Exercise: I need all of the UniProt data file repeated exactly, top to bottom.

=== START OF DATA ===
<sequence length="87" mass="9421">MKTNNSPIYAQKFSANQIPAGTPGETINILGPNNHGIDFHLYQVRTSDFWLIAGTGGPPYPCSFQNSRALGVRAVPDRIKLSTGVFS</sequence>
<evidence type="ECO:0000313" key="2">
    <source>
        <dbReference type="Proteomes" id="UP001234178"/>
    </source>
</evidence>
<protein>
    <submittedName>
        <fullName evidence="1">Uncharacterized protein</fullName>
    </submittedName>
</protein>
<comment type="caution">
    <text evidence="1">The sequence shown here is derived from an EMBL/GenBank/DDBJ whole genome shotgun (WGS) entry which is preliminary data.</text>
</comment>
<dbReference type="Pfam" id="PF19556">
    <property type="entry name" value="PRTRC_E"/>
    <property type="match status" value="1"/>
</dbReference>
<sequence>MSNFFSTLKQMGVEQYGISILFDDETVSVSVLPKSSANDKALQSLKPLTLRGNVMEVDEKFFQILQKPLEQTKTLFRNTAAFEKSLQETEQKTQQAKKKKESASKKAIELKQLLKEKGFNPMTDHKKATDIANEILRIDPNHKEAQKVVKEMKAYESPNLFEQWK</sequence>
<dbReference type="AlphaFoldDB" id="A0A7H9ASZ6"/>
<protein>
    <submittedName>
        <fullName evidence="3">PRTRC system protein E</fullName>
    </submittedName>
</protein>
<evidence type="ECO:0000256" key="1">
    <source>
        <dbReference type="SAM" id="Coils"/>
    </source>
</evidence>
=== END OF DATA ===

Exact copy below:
<sequence length="87" mass="9421">MKTNNSPIYAQKFSANQIPAGTPGETINILGPNNHGIDFHLYQVRTSDFWLIAGTGGPPYPCSFQNSRALGVRAVPDRIKLSTGVFS</sequence>
<evidence type="ECO:0000313" key="2">
    <source>
        <dbReference type="Proteomes" id="UP001234178"/>
    </source>
</evidence>
<protein>
    <submittedName>
        <fullName evidence="1">Uncharacterized protein</fullName>
    </submittedName>
</protein>
<comment type="caution">
    <text evidence="1">The sequence shown here is derived from an EMBL/GenBank/DDBJ whole genome shotgun (WGS) entry which is preliminary data.</text>
</comment>
<dbReference type="Pfam" id="PF19556">
    <property type="entry name" value="PRTRC_E"/>
    <property type="match status" value="1"/>
</dbReference>
<sequence>MSNFFSTLKQMGVEQYGISILFDDETVSVSVLPKSSANDKALQSLKPLTLRGNVMEVDEKFFQILQKPLEQTKTLFRNTAAFEKSLQETEQKTQQAKKKKESASKKAIELKQLLKEKGFNPMTDHKKATDIANEILRIDPNHKEAQKVVKEMKAYESPNLFEQWK</sequence>
<dbReference type="AlphaFoldDB" id="A0A7H9ASZ6"/>
<protein>
    <submittedName>
        <fullName evidence="3">PRTRC system protein E</fullName>
    </submittedName>
</protein>
<evidence type="ECO:0000256" key="1">
    <source>
        <dbReference type="SAM" id="Coils"/>
    </source>
</evidence>